The Winery Definition Ordinance Approved
In spring 2010, the Napa County Board of Supervisors adopted amendments to the County's Winery Definition Ordinance (WDO), as recommended by the Napa Valley Vintners in association and coordination with the Napa County Farm Bureau, Napa Valley Grapegrowers and the Winegrowers of Napa County.
The amendments to the WDO achieve clarity to some of the ambiguous areas of the previous ordinance, while offering wineries a little more marketing flexibility, but not at the expense of the Agricultural Preserve or the County's General Plan.
Essentially, the key changes to the WDO are:
- As a component of marketing wine, food and wine pairings are now expressly permitted, but on a fixed cost recovery basis only. Wineries are not to become "restaurants."
- The sale of wine-related products in tasting rooms is allowed.
- Corporate events or business meetings are allowed at wineries, however the overall intent of the event must be considered as well as the amount of time spent in the business meeting vs. the time spent on education and marketing of the wines. For example: a minimum of half the time spent at the winery for such purpose should be spent on the education and marketing of wine.
Notably, social and cultural events that are not directly related to marketing and education of wine remains prohibited. Events included in this definition are weddings, wedding parties, anniversary events and the like.
The proposal to allow post-WDO wineries to remove the required entry-way sign that states "Tours and Tastings by Appointment Only," while beholding those same wineries to the numbers of visitors they are allowed via their use permit was tabled. The idea of allowing the signs to be removed was warmly received by the industry task force as well as County officials. However, the issues of a potential traffic study and EIR, as well as where the money would come from to cover such costs, remains unresolved and may be revisited.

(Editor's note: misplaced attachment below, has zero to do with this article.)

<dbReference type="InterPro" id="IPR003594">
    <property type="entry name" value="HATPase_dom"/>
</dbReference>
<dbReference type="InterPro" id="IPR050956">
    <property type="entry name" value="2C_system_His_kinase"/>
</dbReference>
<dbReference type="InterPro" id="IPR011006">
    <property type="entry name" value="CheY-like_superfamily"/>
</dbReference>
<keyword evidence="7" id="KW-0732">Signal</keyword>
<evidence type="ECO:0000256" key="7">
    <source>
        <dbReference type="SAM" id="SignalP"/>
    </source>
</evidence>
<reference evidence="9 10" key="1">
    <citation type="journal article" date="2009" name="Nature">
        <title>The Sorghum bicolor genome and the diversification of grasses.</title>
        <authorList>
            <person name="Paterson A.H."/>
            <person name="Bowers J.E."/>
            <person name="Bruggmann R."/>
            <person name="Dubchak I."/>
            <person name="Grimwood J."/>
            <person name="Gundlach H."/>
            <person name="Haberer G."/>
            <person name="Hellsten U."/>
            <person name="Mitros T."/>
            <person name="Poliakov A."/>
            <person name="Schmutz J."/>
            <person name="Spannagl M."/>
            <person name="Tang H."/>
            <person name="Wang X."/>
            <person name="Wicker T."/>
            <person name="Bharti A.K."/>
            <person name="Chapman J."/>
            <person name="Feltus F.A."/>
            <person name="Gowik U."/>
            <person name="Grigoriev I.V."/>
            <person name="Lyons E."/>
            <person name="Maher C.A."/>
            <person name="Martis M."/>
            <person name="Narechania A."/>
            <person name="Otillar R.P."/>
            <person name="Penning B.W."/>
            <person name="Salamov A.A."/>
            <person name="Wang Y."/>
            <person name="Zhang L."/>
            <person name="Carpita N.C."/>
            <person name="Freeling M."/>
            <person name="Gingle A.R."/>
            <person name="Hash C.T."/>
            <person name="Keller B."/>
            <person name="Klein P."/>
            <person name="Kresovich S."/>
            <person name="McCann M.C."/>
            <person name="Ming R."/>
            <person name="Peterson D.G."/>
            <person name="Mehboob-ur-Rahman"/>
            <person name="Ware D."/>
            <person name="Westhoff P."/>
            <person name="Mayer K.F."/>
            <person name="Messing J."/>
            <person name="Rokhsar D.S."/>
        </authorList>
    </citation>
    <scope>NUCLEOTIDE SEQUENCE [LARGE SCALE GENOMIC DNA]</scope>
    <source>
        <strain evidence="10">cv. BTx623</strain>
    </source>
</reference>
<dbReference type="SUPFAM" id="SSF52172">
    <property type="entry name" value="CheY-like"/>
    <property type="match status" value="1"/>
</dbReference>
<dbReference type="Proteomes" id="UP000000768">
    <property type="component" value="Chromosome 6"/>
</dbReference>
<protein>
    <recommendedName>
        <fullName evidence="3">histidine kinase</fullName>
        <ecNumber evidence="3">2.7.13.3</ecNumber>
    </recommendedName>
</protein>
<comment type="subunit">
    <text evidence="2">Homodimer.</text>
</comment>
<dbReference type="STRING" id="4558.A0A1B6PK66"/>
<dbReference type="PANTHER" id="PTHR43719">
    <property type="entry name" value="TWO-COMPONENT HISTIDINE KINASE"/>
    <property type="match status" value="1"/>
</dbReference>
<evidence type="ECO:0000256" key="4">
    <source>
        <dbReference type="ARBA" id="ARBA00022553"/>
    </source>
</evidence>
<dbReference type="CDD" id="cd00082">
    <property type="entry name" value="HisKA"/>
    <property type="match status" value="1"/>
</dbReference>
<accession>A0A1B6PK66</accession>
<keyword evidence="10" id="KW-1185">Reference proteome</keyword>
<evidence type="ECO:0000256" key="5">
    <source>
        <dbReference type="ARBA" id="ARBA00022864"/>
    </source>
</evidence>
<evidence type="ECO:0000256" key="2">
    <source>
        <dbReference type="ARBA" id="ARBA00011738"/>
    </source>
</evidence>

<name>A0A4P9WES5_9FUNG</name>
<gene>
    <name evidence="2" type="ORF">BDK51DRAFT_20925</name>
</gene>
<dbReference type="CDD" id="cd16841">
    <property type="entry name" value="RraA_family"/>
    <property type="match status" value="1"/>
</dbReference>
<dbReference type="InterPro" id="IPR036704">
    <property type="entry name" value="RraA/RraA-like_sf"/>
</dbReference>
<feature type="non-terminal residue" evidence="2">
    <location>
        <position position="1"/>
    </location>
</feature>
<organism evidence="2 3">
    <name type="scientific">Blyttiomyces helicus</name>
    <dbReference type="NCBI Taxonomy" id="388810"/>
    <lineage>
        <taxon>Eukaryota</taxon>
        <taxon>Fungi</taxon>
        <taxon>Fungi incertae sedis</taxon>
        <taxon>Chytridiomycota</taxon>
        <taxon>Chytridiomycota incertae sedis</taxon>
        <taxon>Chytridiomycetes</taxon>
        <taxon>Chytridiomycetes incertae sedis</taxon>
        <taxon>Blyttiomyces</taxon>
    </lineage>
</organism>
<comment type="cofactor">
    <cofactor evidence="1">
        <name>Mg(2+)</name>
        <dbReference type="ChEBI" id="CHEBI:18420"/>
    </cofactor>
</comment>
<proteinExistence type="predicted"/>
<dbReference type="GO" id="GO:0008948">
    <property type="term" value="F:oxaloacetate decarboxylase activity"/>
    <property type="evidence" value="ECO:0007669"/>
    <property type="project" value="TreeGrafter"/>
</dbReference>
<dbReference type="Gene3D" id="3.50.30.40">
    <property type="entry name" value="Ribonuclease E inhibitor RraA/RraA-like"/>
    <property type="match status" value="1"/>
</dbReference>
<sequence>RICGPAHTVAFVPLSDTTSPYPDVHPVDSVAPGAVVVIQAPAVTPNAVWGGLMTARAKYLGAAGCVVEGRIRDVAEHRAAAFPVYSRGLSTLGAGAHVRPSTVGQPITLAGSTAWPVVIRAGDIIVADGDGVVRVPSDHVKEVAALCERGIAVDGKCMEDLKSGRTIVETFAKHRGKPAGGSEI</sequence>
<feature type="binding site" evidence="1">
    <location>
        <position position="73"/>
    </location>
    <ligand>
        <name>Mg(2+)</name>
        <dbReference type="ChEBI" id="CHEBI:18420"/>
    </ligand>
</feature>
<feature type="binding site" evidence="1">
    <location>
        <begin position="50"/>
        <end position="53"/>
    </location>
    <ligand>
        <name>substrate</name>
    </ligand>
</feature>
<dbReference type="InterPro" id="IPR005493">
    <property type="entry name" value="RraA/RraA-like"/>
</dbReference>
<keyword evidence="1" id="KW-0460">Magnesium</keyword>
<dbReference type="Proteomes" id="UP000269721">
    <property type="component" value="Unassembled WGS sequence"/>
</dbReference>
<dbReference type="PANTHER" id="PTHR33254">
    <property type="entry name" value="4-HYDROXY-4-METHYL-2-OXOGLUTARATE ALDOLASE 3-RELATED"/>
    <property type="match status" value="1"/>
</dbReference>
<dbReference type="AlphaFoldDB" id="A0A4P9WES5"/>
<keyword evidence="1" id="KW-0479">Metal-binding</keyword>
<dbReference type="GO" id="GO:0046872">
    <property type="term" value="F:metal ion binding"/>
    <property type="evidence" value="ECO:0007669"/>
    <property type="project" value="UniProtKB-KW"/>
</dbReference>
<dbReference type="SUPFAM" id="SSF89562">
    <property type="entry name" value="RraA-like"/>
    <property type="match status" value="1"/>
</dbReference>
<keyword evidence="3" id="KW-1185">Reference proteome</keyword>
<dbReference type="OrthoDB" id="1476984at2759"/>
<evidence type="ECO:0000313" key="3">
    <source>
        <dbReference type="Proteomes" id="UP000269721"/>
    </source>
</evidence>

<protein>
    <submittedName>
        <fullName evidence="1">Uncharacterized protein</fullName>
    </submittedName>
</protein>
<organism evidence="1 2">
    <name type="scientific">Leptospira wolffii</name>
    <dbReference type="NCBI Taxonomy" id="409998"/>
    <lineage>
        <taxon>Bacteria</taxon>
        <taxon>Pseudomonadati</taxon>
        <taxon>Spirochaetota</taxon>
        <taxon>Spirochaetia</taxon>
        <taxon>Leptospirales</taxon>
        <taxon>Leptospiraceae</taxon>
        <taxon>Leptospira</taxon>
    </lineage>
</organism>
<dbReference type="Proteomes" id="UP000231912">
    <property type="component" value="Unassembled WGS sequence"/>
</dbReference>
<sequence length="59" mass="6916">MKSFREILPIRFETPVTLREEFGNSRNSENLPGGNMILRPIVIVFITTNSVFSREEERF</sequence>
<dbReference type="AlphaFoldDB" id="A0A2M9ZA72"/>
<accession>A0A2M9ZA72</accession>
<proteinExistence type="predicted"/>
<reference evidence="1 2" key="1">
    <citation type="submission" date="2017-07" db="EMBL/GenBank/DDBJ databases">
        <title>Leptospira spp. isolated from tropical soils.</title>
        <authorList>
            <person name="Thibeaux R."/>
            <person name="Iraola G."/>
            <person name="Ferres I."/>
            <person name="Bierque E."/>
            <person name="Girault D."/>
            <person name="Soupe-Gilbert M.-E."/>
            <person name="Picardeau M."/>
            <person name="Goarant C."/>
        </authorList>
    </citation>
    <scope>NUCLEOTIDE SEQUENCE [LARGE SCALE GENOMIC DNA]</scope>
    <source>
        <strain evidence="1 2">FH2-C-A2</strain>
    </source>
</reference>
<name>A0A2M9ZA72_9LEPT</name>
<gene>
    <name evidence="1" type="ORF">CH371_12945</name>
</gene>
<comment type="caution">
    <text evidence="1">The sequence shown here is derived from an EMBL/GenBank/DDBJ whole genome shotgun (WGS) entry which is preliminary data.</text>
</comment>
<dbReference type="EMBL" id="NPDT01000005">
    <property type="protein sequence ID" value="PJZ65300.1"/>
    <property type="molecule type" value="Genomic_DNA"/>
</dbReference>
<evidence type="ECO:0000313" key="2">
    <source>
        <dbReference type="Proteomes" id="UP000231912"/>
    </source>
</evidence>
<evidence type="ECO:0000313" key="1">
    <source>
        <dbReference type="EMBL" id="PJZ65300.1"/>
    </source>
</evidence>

The WDO was implemented in 1990 as a cornerstone protection measure for the Ag Preserve. The intent was to define what exactly wineries were and thereby what they were permitted to do, as well as not permitted to do, in order to discourage undue commercial activity in the Ag Preserve.
Periodically people have suggested amending the WDO, usually around the weddings issue, but it was never comprehensively reviewed until now.
Napa County Supervisors Bill Dodd and Mark Luce, along with some people in the hospitality industry, began discussing changes in the summer of 2009 that would permit weddings at wineries. Those discussions led to a proposal in the fall of that year that would have allowed for events in the Ag Preserve that had previously been un-allowed.
The NVV board formed a diverse seven-member task force to review the proposed changes and recommend the NVVâ€™s position. The task force recommended not accepting the proposed changes, but rather to include them in a comprehensive review of the WDO, given the changes faced by the Napa Valley wine industry over the 20 year history of the WDO. The Board of Supervisors accepted the NVV's recommendation and asked that NVV lead an industry task force comprised of the Napa County Farm Bureau, Napa Valley Grapegrowers and Winegrowers of Napa County.
The Industry Task Force discussed and negotiated the issues at hand for close to nine months, each with their own set of guiding principles, mainly that changes do no harm to the Ag Preserve and changes remain compliant with the recently-adopted Napa County General Plan.
The changes proposed by the Industry Task Force, and ultimately approved by the Board of Supervisors achieve such balance, providing some more marketing flexibility for wineries, but not at the expense of Napa Valleyâ€™s treasured Ag Preserve.
Click here to read the updated WDO.